Making an ice rink is nowhere near as simple as freezing a pool of water, even though this sometimes works in nature. It can take up to a dozen separate stages depending on what the ice rink is going to be used for and what markings, if any, are going to be applied.
Ice rinks use a similar technology to that of refrigerators except that, instead of directly cooling the ice until it freezes, a calcium chloride solution called brinewater is cooled to the required temperature – usually around -16 degrees Celsius (3.2 degrees Fahrenheit) and then pumped under the concrete floor of the rink.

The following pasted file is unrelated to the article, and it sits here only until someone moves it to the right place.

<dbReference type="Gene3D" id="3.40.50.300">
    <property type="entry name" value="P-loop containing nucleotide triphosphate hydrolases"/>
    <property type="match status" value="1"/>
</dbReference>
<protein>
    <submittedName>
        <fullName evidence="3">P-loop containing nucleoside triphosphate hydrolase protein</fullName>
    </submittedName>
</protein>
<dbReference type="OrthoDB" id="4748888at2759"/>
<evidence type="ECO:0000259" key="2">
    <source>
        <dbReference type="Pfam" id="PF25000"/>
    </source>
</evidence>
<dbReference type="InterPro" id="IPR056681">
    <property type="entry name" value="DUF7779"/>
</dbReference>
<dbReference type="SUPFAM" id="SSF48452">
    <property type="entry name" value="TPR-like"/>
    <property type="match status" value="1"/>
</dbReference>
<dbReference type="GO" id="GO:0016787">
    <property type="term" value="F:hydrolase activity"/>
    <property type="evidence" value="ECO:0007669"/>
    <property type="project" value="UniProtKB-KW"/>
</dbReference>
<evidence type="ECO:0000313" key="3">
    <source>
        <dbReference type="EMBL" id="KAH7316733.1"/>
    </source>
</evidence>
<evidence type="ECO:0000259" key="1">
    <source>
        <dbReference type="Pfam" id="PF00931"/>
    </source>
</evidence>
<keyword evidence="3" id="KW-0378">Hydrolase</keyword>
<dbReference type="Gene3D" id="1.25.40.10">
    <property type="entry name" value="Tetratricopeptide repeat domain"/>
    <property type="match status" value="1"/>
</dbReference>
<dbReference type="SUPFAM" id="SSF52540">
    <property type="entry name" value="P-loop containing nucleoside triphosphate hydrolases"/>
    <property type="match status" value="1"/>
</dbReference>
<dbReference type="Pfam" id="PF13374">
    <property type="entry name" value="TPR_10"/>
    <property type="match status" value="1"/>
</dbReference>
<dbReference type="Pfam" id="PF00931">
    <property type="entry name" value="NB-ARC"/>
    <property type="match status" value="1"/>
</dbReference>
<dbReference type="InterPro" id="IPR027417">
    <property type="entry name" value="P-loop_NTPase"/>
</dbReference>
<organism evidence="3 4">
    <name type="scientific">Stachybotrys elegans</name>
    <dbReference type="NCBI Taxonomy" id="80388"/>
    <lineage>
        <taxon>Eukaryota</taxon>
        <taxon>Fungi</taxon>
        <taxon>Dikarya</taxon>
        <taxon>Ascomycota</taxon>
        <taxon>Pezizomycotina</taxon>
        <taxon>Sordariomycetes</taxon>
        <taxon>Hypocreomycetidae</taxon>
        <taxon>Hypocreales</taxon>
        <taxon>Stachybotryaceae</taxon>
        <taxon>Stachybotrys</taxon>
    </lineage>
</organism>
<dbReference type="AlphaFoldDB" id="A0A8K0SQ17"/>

Beneath the cooling slab are an insulated layer and a heated layer that prevent the ground under the rink from freezing. To form a suitable surface for a professional ice hockey game, for instance, up to 57,000 litres (15,000 gallons) of water are gradually pumped onto the concrete cooling slab and allowed to freeze in a series of smooth layers.